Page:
We revisit a perennial favorite of Remodelista readers: traditional sliding barn doors.
Whether they're new or reclaimed, interior barn doors lend their rustic, practical sensibility to a space. They save room but are not tucked away like pocket doors, making a virtue out of their rugged beams and industrious hardware.
N.B.: See our post on Hardware: Barn Door Fittings for door hanging options.
Above: A San Francisco entryway by Feldman Architecture.
Above: A black sliding barn door in the entry hall of a TriBeCa Loft by Schappacher White Architects. Photograph by Jason Lindberg.
Above: A bright barn door by Los Angeles architect Barbara Bestor. Photograph by Aaron Farley for Paper Magazine.
Above: Sliding barn doors at the Los Poblanos Historic Inn reference the compound's agricultural origins.
Above: A rustic barn door in a lake house designed by Birmingham, Alabama–based Studio C Architecture.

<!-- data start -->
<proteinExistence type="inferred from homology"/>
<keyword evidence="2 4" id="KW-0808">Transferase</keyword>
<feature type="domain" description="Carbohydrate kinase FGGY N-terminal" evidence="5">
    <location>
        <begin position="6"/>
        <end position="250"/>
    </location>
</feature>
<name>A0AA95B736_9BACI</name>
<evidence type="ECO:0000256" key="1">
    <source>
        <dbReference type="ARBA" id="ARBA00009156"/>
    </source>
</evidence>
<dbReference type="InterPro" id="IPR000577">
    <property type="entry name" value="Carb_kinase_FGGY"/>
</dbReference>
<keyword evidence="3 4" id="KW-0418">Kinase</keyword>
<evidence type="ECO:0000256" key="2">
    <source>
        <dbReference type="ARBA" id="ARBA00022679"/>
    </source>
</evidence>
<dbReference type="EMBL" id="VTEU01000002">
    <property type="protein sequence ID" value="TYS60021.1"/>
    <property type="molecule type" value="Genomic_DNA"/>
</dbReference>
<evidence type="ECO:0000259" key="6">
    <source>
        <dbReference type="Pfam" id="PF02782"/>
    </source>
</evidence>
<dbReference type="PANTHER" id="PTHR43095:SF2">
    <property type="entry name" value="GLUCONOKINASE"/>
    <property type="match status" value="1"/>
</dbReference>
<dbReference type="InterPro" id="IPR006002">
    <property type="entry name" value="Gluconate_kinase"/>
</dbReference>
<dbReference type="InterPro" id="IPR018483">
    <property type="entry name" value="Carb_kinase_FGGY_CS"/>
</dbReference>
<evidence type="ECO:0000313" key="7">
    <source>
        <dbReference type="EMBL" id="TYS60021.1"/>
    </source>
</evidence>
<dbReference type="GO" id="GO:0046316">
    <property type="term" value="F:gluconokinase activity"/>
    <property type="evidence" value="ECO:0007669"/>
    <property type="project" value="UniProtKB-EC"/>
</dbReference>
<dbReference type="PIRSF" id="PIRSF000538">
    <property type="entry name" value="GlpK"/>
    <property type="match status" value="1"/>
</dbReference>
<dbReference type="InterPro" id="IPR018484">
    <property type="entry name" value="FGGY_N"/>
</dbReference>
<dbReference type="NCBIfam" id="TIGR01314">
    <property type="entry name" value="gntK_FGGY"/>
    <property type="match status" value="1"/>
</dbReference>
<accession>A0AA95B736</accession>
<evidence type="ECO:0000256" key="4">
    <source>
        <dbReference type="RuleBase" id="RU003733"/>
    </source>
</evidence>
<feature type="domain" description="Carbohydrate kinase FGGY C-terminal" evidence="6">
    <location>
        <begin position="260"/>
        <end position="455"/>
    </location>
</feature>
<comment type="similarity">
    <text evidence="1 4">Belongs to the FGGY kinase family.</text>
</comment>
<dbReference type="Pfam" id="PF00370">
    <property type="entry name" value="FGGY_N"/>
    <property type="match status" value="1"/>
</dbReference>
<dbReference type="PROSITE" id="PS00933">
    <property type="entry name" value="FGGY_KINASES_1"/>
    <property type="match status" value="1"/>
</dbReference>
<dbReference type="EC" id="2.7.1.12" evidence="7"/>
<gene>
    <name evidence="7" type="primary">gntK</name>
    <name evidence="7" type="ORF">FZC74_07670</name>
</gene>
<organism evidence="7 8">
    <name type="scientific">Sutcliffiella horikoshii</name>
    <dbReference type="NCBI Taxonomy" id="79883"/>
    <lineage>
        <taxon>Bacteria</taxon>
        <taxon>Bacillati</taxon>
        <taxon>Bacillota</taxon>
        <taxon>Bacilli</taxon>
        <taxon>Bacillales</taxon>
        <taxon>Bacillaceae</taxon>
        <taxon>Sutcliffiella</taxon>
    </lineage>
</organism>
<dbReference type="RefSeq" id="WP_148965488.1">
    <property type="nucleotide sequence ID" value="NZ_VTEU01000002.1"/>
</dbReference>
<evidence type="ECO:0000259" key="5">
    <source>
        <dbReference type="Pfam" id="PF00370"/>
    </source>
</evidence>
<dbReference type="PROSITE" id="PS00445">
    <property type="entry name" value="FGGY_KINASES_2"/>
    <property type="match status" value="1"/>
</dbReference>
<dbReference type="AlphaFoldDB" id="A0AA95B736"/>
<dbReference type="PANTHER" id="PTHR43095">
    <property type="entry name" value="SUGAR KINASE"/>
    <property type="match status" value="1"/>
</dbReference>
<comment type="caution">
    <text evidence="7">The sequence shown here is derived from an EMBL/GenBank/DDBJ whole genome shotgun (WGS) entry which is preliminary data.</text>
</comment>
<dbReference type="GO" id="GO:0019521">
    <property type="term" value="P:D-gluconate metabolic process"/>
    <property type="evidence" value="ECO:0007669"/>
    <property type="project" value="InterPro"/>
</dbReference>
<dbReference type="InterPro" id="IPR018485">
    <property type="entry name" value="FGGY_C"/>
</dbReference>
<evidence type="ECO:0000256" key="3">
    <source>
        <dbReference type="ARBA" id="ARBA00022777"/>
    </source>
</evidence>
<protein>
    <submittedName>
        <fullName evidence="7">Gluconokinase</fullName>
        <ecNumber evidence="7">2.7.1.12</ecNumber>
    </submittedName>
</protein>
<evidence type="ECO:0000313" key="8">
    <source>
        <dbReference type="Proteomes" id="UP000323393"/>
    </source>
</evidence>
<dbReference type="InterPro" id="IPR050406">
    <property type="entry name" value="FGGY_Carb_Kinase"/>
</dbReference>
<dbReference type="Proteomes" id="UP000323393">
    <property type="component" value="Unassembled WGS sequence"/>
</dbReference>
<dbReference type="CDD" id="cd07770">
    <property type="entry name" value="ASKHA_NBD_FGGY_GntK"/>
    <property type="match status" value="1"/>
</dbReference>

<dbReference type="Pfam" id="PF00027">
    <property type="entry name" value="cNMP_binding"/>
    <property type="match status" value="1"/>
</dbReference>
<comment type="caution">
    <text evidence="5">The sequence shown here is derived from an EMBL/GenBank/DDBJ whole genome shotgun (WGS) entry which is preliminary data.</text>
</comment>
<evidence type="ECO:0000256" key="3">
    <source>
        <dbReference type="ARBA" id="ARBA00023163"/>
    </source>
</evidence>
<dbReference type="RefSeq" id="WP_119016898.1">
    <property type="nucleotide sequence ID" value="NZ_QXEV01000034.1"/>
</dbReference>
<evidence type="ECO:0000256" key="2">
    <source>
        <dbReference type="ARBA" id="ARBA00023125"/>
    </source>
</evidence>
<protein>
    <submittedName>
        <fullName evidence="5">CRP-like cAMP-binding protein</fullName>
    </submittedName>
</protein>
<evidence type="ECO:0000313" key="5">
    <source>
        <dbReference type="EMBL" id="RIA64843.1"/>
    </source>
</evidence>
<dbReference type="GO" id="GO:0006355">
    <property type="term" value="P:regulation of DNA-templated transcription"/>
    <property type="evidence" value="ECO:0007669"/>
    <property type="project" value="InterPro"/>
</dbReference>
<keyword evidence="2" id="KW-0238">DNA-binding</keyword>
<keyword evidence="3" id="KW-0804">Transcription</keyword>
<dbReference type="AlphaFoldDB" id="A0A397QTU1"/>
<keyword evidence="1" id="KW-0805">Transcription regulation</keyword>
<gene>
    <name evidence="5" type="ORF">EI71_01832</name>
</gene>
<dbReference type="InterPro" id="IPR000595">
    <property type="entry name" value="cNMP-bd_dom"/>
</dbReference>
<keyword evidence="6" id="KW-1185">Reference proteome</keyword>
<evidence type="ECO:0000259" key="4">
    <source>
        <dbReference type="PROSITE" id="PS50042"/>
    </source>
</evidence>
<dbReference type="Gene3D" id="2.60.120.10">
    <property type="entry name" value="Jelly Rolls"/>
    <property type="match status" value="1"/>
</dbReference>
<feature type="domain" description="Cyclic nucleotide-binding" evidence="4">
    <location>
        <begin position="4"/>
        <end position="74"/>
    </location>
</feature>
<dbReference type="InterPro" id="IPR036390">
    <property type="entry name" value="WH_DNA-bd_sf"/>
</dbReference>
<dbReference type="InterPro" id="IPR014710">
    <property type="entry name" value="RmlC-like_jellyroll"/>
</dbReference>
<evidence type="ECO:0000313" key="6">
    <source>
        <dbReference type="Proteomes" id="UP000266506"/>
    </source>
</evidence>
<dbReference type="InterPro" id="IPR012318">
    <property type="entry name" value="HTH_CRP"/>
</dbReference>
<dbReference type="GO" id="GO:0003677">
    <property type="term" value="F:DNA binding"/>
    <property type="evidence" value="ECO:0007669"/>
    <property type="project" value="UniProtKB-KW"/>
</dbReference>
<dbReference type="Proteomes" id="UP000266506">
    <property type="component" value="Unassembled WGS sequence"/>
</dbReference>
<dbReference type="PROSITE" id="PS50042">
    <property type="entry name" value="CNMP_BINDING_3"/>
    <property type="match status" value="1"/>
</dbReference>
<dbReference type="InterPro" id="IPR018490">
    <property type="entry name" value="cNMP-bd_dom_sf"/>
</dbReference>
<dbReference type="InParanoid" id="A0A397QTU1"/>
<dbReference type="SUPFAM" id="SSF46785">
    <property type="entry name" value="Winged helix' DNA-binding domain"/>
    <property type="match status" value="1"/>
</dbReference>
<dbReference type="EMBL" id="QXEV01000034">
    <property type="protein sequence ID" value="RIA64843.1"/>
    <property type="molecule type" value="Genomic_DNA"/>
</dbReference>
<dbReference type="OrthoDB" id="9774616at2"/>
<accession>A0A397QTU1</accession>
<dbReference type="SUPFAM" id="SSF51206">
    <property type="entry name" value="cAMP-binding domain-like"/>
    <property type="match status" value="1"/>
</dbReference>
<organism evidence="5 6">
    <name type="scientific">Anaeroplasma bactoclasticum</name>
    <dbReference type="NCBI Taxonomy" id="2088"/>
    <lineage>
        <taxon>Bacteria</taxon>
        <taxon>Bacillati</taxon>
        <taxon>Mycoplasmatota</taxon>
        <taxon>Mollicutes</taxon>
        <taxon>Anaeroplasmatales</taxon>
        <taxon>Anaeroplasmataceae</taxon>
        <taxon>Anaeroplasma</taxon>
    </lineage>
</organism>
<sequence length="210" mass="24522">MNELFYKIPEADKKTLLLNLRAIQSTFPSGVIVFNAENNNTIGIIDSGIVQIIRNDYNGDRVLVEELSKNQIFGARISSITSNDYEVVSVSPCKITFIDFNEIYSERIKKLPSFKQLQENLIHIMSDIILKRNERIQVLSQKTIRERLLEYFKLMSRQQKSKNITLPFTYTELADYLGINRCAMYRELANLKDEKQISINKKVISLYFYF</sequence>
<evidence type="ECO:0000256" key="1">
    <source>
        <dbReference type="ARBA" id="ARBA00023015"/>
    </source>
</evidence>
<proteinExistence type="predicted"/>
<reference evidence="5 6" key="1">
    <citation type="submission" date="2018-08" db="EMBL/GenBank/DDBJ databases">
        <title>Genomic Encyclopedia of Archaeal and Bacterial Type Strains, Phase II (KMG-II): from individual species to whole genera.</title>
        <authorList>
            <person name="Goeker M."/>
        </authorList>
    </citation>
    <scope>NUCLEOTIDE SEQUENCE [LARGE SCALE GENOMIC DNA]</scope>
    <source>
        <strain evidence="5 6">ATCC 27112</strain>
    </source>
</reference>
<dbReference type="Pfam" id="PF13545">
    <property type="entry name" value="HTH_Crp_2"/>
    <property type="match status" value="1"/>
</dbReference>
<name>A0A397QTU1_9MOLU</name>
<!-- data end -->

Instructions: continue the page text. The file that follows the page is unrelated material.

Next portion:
Above: With a simple Shaker sensibility, this sliding barn door divides the dining and play spaces at the Seesaw Cafe in San Francisco.
Above: A leather handle used on a barn door by Alchemy Architects.
Above: An oversized reclaimed barn door in a studio by Patrick Davis Design.
Above: A bathroom alcove with interior sliding doors by Max Levy Architect.
Above: Barn doors in the Vermont home of the founder of Oughton Limited Bags.
Above: The door of this bathroom by the Brooklyn Home Company was sourced from a New Hampshire sheep barn.
Above: A sliding barn door conceals a home office in a project by Greene Partners.
Above: The door to a bedroom in a Mill Valley, California home by Artistic Designs for Living.
Above: Furniture maker Cliff Spencer crafts barn doors from reclaimed wine-barrel oak.
N.B.: This post is an update; the original story ran on March 18, 2010.